All posts by Mike Huberty

Co-Host of See You On The Other Side podcast Lead Vocalist & Bassist for Sunspot

264 – Coming Out of the Shadows: New Orleans Voodoo with Rory Schmitt and Rosary O’Neill

No other American cities have mysticism associated with them like New Orleans does with Voodoo. And that’s because, more than any other city, New Orleans is its own thing. It is firmly ensconced in American culture from jazz to football to Mardi Gras to the outporing of support after Hurricane Katrina and holds a special place in the hearts of anyone who has visited (I’m always looking forward to my next trip!)

And for paranormal fans, it’s where Anne Rice wrote her vampire series, it’s where Trent Reznor bought a house, Nicolas Cage bought a pyramid in the city’s most famous cemetery for God’s sake. It’s a city full of haunted history and vampire tours, rich with culture as a crossroads of French settler, African slave, American Indian, Carribbean and English culture have all collided into a gumbo (see what I did there?) of something completely unique. The place has something for everyone… Spring Breakers like Mardi Gras for the Girls Gone Wild aspect, paranormal lovers enjoy all of the legends and strangeness, music lovers can appreciate the one-of-a-kind Jazz, foodies can find a special cuisine, historians can enjoy one of America’s oldest cities, etc…)

Rory O’Neill Schmitt and her mother Rosary O’Neill are New Orleans natives who have taken a lifelong interest in voodoo and have written a book New Orleans Voodoo: A Cultural History. It’s a respectful and eye-opening exploration of a topic that is easily demonized. Voodoo isn’t the black magic of The Serpent And The Rainbow or Angel Heart, it’s not a religion practiced by the “other” that Hollywood can often make things out to be. It’s a normal way of seeing the world and finding spirituality in everyday life that has amalgamated from West African animism, Roman Catholicism, and New World neccessity.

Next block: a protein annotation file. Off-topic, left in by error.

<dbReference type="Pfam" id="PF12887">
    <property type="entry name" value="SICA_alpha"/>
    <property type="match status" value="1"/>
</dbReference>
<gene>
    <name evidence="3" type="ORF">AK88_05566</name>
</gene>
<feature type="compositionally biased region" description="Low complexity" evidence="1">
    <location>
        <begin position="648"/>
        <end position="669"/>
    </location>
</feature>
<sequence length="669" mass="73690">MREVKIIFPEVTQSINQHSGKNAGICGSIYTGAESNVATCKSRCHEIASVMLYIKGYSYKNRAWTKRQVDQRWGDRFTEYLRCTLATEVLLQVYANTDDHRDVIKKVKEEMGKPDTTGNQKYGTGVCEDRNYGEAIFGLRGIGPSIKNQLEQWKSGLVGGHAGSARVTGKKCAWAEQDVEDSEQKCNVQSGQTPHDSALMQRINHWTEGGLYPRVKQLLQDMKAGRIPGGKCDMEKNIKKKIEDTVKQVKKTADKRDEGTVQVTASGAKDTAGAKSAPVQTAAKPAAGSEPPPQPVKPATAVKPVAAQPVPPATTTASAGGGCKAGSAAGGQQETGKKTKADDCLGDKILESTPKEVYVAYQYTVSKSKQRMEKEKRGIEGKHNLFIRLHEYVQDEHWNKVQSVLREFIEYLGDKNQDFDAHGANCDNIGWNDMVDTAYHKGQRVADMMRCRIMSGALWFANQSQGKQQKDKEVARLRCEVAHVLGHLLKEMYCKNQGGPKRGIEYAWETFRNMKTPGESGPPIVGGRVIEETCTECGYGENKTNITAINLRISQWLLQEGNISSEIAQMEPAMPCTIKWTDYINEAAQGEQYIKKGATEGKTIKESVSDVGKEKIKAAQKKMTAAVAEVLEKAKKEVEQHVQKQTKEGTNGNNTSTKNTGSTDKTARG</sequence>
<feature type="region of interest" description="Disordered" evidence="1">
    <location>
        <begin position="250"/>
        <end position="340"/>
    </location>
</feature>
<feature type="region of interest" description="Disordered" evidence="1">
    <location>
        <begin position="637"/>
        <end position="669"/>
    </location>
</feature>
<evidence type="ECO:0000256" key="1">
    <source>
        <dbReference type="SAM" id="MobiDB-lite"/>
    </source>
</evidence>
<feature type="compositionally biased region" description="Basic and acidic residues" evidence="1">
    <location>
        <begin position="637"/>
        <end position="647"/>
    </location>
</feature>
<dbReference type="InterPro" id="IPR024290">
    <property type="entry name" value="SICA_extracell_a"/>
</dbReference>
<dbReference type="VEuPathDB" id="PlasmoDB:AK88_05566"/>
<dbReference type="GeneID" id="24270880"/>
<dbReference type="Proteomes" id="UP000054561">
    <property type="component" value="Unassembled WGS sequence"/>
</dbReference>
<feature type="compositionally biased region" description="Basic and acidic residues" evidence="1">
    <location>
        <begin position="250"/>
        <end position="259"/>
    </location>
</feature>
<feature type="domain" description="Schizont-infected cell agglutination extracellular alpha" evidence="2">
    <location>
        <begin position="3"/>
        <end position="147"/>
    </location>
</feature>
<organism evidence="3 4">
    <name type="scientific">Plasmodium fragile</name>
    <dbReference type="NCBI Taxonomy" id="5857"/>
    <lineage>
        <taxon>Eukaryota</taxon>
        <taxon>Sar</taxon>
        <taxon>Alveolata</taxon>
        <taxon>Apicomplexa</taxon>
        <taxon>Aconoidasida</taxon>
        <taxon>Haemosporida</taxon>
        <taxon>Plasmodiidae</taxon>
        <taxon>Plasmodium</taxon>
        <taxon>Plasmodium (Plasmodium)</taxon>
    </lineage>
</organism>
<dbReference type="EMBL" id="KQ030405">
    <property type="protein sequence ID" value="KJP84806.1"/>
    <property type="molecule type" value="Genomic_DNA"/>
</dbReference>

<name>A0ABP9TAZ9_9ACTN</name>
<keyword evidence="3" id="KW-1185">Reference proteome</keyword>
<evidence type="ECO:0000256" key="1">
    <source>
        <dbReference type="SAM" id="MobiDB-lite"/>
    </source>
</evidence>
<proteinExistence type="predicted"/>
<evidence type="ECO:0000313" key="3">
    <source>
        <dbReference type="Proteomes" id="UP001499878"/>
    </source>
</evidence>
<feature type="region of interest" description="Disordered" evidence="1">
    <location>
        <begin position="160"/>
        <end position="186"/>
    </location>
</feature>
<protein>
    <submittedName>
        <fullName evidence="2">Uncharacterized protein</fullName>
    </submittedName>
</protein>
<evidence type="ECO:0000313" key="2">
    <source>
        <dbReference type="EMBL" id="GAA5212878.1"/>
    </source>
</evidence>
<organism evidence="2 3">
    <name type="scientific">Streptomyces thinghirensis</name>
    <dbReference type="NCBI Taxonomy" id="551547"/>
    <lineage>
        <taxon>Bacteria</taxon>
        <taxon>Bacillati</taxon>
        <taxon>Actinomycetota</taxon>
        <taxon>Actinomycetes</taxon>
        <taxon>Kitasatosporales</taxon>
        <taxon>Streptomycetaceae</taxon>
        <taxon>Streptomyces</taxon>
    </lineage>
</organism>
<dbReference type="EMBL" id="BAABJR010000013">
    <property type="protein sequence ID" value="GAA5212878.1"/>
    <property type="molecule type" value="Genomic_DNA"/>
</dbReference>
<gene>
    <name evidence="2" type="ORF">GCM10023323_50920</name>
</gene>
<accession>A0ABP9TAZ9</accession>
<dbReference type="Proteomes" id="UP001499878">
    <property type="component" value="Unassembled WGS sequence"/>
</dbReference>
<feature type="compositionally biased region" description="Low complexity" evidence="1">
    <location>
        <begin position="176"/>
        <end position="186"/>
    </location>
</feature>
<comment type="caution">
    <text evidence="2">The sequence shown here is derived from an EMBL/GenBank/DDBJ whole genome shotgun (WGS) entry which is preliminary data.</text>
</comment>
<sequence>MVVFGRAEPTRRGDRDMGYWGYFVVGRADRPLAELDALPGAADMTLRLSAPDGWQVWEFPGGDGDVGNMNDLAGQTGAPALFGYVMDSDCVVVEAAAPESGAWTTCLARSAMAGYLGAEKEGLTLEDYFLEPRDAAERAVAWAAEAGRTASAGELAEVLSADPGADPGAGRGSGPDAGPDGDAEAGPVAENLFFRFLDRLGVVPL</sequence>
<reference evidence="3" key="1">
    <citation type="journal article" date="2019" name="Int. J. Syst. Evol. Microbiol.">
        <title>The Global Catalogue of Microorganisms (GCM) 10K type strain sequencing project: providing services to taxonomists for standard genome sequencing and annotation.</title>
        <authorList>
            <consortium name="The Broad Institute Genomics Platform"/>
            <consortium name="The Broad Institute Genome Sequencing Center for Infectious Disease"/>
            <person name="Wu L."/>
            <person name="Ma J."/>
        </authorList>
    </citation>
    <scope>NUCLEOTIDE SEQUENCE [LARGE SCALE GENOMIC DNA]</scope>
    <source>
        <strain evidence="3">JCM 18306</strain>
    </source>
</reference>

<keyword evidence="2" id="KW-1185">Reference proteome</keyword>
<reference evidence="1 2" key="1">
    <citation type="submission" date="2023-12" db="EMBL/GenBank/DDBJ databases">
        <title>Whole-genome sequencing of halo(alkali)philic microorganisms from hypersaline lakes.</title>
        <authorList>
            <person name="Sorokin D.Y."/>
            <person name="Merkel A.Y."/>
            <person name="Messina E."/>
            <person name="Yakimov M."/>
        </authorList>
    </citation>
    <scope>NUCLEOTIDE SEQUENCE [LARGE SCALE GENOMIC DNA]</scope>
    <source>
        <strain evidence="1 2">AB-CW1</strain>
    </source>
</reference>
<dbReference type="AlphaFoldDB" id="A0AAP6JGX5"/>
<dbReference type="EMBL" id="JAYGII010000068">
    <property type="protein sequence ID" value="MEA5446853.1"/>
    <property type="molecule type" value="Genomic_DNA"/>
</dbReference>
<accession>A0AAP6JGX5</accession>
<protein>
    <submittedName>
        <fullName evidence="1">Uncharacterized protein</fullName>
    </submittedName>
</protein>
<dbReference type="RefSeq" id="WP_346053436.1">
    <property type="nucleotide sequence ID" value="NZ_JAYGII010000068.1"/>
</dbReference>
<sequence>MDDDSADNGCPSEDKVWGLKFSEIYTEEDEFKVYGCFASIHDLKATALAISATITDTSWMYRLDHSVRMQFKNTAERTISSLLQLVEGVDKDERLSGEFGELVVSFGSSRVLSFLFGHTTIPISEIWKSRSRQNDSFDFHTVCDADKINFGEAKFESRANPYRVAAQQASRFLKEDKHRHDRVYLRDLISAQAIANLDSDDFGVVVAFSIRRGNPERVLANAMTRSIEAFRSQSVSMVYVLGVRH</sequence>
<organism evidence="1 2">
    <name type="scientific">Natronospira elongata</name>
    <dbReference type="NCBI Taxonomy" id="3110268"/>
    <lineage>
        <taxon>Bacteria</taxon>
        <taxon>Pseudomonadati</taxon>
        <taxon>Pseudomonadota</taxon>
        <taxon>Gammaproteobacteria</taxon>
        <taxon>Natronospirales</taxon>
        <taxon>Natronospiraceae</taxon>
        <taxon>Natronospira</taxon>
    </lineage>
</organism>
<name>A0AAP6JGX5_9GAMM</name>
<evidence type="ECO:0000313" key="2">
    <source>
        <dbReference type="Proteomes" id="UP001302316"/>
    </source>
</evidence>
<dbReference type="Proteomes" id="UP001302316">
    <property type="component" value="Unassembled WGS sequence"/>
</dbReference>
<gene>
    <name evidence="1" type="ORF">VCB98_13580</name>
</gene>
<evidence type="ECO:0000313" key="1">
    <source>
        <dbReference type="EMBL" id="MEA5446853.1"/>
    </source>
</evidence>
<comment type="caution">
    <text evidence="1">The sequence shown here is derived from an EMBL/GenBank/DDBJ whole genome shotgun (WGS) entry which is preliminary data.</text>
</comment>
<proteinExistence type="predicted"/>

When I read their book, it gave me an insight into Voodoo that I hadn’t seen before. It was more than just superstition and spells, but it provides some understanding of how the world’s oldest kind of spirituality (animism) can combine with more modern religion (Christianity) to create a cultural force that helps guide people’s lives. In this interview about New Orleans Voodoo, we learn about:

  • How did the practice of Voodoo come about, where do the ceremonies and the beliefs come from?
  • How slaves could use Voodoo to maintain a sense of control in a world where they were in chains
  • Who are the lwas?
  • What Catholic saints match up to which ancient African spirits and how they’re similar
  • Why is New Orleans such a unique place for this kind of spirituality?
  • What are some common misconceptions about Voodoo?
  • Rory and Rosary’s personal experiences with Voodoo practitioners

When I was reading the book, the idea of possession in a voodoo ceremony really struck me as something different and interesting to my religious upbringing. Instead of being possessed by the Holy Spirit like the Christians who speak in tongues, they get possessed by a variety of different lwas (a variety of spirits who act between humans and God), whether it’s a lord of the dead like Papa Gede, or Papa Legba, the Trickster of the Crossroads. In the ceremony, the participant becomes a vessel for the spirit to speak through and will often not remember it. That kind of surrender to the invisible powers of the world seems so dangerous to me, but it’s an exiciting idea. It’s exactly the type of thing that people who tell you you shouldn’t play with Ouija Boards would warn you against, but it’s also the kind of thing that seems like a powerful spiritual experience . “Possess Me” is our song inspired by the idea.

I walked with a zombie
somewhere on Bourbon Street
Coming out from the shadows
midnight on St. John’s Eve
So if you go go go
go see the queen
Please let her know know know
she’s gotta pray
she’s gotta pray for me

Ooh darling
I wanna bathe in your blue sea
When the mambo calls your name
I need you to possess me

Close your eyes and listen close
You can feel the Invisibles
flesh and blood, spectres and ghosts
some things aren’t divisible

So if you go go go
go see the queen
Please let her know know know
she’s gotta pray
she’s gotta pray for me

Ooh darling
I wanna bathe in your blue sea
When the mambo calls your name
I need you to possess me

263 – Dream Telepathy: From Inception to The Grateful Dead

We live as we dream – alone…

– Joseph Conrad, Heart of Darkness

Or do we?

– Me
Me, getting ready for a little Ganzfeld-style dream research